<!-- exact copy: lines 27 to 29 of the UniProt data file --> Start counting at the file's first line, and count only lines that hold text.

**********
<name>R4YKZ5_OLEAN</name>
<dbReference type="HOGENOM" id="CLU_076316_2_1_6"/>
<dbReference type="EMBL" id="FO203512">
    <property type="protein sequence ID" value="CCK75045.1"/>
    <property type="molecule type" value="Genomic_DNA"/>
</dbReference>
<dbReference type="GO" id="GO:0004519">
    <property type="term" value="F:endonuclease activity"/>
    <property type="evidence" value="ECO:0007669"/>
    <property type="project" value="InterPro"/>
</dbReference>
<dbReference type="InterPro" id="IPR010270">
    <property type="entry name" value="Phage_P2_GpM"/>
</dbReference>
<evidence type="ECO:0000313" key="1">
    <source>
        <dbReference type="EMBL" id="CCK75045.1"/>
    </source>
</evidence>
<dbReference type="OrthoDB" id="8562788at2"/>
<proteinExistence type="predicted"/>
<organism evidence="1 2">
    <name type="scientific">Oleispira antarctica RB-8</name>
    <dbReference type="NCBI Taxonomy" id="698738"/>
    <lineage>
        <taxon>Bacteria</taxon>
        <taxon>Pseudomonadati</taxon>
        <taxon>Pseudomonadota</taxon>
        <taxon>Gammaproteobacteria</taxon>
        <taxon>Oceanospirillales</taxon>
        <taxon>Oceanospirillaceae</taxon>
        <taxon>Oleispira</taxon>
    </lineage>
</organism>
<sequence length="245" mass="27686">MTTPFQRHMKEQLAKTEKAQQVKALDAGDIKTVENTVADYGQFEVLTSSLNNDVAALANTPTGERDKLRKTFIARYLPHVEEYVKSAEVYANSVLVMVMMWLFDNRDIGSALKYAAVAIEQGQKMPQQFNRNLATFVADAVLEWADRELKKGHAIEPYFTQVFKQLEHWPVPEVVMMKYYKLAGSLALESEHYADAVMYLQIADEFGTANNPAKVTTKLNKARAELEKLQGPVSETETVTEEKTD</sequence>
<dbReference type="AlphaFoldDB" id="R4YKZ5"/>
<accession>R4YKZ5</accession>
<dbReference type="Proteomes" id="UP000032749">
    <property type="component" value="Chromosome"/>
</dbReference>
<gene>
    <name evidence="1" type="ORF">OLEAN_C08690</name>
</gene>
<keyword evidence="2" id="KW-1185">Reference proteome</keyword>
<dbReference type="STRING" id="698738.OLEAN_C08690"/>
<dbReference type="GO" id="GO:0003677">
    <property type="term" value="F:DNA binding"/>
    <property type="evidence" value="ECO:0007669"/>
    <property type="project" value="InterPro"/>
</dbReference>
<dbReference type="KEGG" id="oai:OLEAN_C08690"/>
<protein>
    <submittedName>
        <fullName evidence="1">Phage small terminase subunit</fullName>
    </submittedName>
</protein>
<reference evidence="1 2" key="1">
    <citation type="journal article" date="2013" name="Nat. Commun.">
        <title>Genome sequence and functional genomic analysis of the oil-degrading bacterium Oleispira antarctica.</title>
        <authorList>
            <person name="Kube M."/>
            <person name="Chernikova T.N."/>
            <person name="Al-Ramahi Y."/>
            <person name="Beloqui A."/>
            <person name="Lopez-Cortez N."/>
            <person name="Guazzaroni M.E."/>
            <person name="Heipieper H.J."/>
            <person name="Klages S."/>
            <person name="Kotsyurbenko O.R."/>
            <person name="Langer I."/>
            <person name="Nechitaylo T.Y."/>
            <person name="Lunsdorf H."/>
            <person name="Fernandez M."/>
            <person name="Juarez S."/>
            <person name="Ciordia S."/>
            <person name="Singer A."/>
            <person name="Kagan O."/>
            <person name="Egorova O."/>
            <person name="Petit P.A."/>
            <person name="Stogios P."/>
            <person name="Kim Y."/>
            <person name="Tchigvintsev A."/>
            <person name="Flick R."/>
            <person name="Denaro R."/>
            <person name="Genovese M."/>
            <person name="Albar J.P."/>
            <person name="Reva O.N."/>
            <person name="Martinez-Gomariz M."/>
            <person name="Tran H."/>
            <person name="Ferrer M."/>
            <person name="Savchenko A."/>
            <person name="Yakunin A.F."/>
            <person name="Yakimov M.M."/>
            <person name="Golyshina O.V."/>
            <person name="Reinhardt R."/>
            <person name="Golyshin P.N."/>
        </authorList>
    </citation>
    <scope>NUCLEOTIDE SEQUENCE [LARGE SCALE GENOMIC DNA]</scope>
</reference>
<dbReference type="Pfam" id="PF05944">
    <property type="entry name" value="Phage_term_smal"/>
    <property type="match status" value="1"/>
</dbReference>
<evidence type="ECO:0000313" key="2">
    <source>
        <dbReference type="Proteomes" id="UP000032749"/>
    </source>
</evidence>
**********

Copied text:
        <taxon>Pseudomonadati</taxon>
        <taxon>Pseudomonadota</taxon>
        <taxon>Gammaproteobacteria</taxon>